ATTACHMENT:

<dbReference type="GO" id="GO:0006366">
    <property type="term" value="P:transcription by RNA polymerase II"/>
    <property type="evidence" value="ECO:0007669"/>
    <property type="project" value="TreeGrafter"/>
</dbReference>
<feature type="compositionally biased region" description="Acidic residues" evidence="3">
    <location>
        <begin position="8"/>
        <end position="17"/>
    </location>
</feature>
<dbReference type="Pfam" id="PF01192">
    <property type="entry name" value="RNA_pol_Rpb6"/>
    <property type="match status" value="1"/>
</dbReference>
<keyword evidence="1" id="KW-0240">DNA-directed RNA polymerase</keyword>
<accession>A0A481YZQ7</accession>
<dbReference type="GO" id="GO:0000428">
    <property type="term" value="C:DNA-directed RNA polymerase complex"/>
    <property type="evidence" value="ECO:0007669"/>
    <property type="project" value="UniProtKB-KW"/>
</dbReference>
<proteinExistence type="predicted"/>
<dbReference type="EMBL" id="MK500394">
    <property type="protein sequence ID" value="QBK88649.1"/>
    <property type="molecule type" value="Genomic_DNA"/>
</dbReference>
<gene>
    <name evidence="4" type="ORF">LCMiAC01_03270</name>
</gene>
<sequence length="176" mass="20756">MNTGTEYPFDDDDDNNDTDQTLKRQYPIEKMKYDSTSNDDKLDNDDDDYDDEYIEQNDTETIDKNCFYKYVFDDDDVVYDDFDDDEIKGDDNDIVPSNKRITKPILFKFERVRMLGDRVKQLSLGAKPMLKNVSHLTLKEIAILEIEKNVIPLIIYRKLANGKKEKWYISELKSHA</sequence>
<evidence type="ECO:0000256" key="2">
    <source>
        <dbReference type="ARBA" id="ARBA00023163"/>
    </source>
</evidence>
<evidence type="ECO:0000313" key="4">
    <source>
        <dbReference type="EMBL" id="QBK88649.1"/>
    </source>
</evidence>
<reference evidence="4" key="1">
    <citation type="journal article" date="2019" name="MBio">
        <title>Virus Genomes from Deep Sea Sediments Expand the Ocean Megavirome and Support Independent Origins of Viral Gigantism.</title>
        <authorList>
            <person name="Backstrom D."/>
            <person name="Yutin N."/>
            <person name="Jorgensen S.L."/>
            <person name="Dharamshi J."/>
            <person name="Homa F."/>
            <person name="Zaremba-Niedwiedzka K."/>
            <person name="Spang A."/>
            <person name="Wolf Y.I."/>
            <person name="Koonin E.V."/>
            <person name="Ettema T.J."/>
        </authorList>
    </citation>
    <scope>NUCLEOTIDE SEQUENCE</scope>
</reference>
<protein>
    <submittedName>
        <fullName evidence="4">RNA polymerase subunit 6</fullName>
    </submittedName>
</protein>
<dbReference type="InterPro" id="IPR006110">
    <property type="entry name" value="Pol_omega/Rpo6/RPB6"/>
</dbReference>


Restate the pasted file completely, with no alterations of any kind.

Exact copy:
<dbReference type="GO" id="GO:0006366">
    <property type="term" value="P:transcription by RNA polymerase II"/>
    <property type="evidence" value="ECO:0007669"/>
    <property type="project" value="TreeGrafter"/>
</dbReference>
<feature type="compositionally biased region" description="Acidic residues" evidence="3">
    <location>
        <begin position="8"/>
        <end position="17"/>
    </location>
</feature>
<dbReference type="Pfam" id="PF01192">
    <property type="entry name" value="RNA_pol_Rpb6"/>
    <property type="match status" value="1"/>
</dbReference>
<keyword evidence="1" id="KW-0240">DNA-directed RNA polymerase</keyword>
<accession>A0A481YZQ7</accession>
<dbReference type="GO" id="GO:0000428">
    <property type="term" value="C:DNA-directed RNA polymerase complex"/>
    <property type="evidence" value="ECO:0007669"/>
    <property type="project" value="UniProtKB-KW"/>
</dbReference>
<proteinExistence type="predicted"/>
<dbReference type="EMBL" id="MK500394">
    <property type="protein sequence ID" value="QBK88649.1"/>
    <property type="molecule type" value="Genomic_DNA"/>
</dbReference>
<gene>
    <name evidence="4" type="ORF">LCMiAC01_03270</name>
</gene>
<sequence length="176" mass="20756">MNTGTEYPFDDDDDNNDTDQTLKRQYPIEKMKYDSTSNDDKLDNDDDDYDDEYIEQNDTETIDKNCFYKYVFDDDDVVYDDFDDDEIKGDDNDIVPSNKRITKPILFKFERVRMLGDRVKQLSLGAKPMLKNVSHLTLKEIAILEIEKNVIPLIIYRKLANGKKEKWYISELKSHA</sequence>
<evidence type="ECO:0000256" key="2">
    <source>
        <dbReference type="ARBA" id="ARBA00023163"/>
    </source>
</evidence>
<evidence type="ECO:0000313" key="4">
    <source>
        <dbReference type="EMBL" id="QBK88649.1"/>
    </source>
</evidence>
<reference evidence="4" key="1">
    <citation type="journal article" date="2019" name="MBio">
        <title>Virus Genomes from Deep Sea Sediments Expand the Ocean Megavirome and Support Independent Origins of Viral Gigantism.</title>
        <authorList>
            <person name="Backstrom D."/>
            <person name="Yutin N."/>
            <person name="Jorgensen S.L."/>
            <person name="Dharamshi J."/>
            <person name="Homa F."/>
            <person name="Zaremba-Niedwiedzka K."/>
            <person name="Spang A."/>
            <person name="Wolf Y.I."/>
            <person name="Koonin E.V."/>
            <person name="Ettema T.J."/>
        </authorList>
    </citation>
    <scope>NUCLEOTIDE SEQUENCE</scope>
</reference>
<protein>
    <submittedName>
        <fullName evidence="4">RNA polymerase subunit 6</fullName>
    </submittedName>
</protein>
<dbReference type="InterPro" id="IPR006110">
    <property type="entry name" value="Pol_omega/Rpo6/RPB6"/>
</dbReference>